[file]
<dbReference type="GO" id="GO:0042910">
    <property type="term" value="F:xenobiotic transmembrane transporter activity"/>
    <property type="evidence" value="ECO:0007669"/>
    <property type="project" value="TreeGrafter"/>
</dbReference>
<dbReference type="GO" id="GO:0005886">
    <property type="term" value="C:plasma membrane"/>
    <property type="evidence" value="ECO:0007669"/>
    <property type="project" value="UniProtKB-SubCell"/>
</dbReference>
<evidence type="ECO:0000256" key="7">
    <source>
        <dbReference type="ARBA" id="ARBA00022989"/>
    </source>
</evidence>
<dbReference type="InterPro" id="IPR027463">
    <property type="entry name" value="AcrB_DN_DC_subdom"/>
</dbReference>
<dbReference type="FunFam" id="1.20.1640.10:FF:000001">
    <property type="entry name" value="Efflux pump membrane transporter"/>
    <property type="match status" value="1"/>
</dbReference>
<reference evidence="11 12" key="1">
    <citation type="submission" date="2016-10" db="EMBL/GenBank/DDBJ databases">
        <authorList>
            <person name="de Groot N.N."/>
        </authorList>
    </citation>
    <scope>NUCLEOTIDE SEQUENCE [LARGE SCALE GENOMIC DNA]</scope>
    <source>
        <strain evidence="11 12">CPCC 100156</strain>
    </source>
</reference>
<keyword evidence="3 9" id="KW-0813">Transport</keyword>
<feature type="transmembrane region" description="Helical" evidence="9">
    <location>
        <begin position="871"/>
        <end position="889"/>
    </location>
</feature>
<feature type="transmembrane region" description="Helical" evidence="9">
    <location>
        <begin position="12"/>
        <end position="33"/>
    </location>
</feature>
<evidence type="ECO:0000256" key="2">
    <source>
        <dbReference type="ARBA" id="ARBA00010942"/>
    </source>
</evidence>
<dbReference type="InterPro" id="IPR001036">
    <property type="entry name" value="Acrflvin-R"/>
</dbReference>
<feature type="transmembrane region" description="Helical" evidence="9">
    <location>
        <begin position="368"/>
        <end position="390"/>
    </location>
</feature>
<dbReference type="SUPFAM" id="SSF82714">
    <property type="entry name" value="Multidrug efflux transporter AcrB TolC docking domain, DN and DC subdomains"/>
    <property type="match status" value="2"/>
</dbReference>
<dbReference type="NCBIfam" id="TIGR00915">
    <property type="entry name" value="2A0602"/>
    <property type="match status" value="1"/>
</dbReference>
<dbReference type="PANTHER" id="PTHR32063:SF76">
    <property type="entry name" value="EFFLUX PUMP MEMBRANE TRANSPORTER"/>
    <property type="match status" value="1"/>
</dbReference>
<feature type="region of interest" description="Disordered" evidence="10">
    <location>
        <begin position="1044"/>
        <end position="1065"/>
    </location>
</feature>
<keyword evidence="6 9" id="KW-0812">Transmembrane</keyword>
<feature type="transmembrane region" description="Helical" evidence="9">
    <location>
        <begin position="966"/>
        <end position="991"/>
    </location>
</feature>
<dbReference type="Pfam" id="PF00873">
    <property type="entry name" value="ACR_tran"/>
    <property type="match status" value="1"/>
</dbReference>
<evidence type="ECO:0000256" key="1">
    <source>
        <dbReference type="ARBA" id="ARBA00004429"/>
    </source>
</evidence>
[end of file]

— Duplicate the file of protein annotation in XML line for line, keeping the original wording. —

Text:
<dbReference type="GO" id="GO:0042910">
    <property type="term" value="F:xenobiotic transmembrane transporter activity"/>
    <property type="evidence" value="ECO:0007669"/>
    <property type="project" value="TreeGrafter"/>
</dbReference>
<dbReference type="GO" id="GO:0005886">
    <property type="term" value="C:plasma membrane"/>
    <property type="evidence" value="ECO:0007669"/>
    <property type="project" value="UniProtKB-SubCell"/>
</dbReference>
<evidence type="ECO:0000256" key="7">
    <source>
        <dbReference type="ARBA" id="ARBA00022989"/>
    </source>
</evidence>
<dbReference type="InterPro" id="IPR027463">
    <property type="entry name" value="AcrB_DN_DC_subdom"/>
</dbReference>
<dbReference type="FunFam" id="1.20.1640.10:FF:000001">
    <property type="entry name" value="Efflux pump membrane transporter"/>
    <property type="match status" value="1"/>
</dbReference>
<reference evidence="11 12" key="1">
    <citation type="submission" date="2016-10" db="EMBL/GenBank/DDBJ databases">
        <authorList>
            <person name="de Groot N.N."/>
        </authorList>
    </citation>
    <scope>NUCLEOTIDE SEQUENCE [LARGE SCALE GENOMIC DNA]</scope>
    <source>
        <strain evidence="11 12">CPCC 100156</strain>
    </source>
</reference>
<keyword evidence="3 9" id="KW-0813">Transport</keyword>
<feature type="transmembrane region" description="Helical" evidence="9">
    <location>
        <begin position="871"/>
        <end position="889"/>
    </location>
</feature>
<feature type="transmembrane region" description="Helical" evidence="9">
    <location>
        <begin position="12"/>
        <end position="33"/>
    </location>
</feature>
<evidence type="ECO:0000256" key="2">
    <source>
        <dbReference type="ARBA" id="ARBA00010942"/>
    </source>
</evidence>
<dbReference type="InterPro" id="IPR001036">
    <property type="entry name" value="Acrflvin-R"/>
</dbReference>
<feature type="transmembrane region" description="Helical" evidence="9">
    <location>
        <begin position="368"/>
        <end position="390"/>
    </location>
</feature>
<dbReference type="SUPFAM" id="SSF82714">
    <property type="entry name" value="Multidrug efflux transporter AcrB TolC docking domain, DN and DC subdomains"/>
    <property type="match status" value="2"/>
</dbReference>
<dbReference type="NCBIfam" id="TIGR00915">
    <property type="entry name" value="2A0602"/>
    <property type="match status" value="1"/>
</dbReference>
<dbReference type="PANTHER" id="PTHR32063:SF76">
    <property type="entry name" value="EFFLUX PUMP MEMBRANE TRANSPORTER"/>
    <property type="match status" value="1"/>
</dbReference>
<feature type="region of interest" description="Disordered" evidence="10">
    <location>
        <begin position="1044"/>
        <end position="1065"/>
    </location>
</feature>
<keyword evidence="6 9" id="KW-0812">Transmembrane</keyword>
<feature type="transmembrane region" description="Helical" evidence="9">
    <location>
        <begin position="966"/>
        <end position="991"/>
    </location>
</feature>
<dbReference type="Pfam" id="PF00873">
    <property type="entry name" value="ACR_tran"/>
    <property type="match status" value="1"/>
</dbReference>
<evidence type="ECO:0000256" key="1">
    <source>
        <dbReference type="ARBA" id="ARBA00004429"/>
    </source>
</evidence>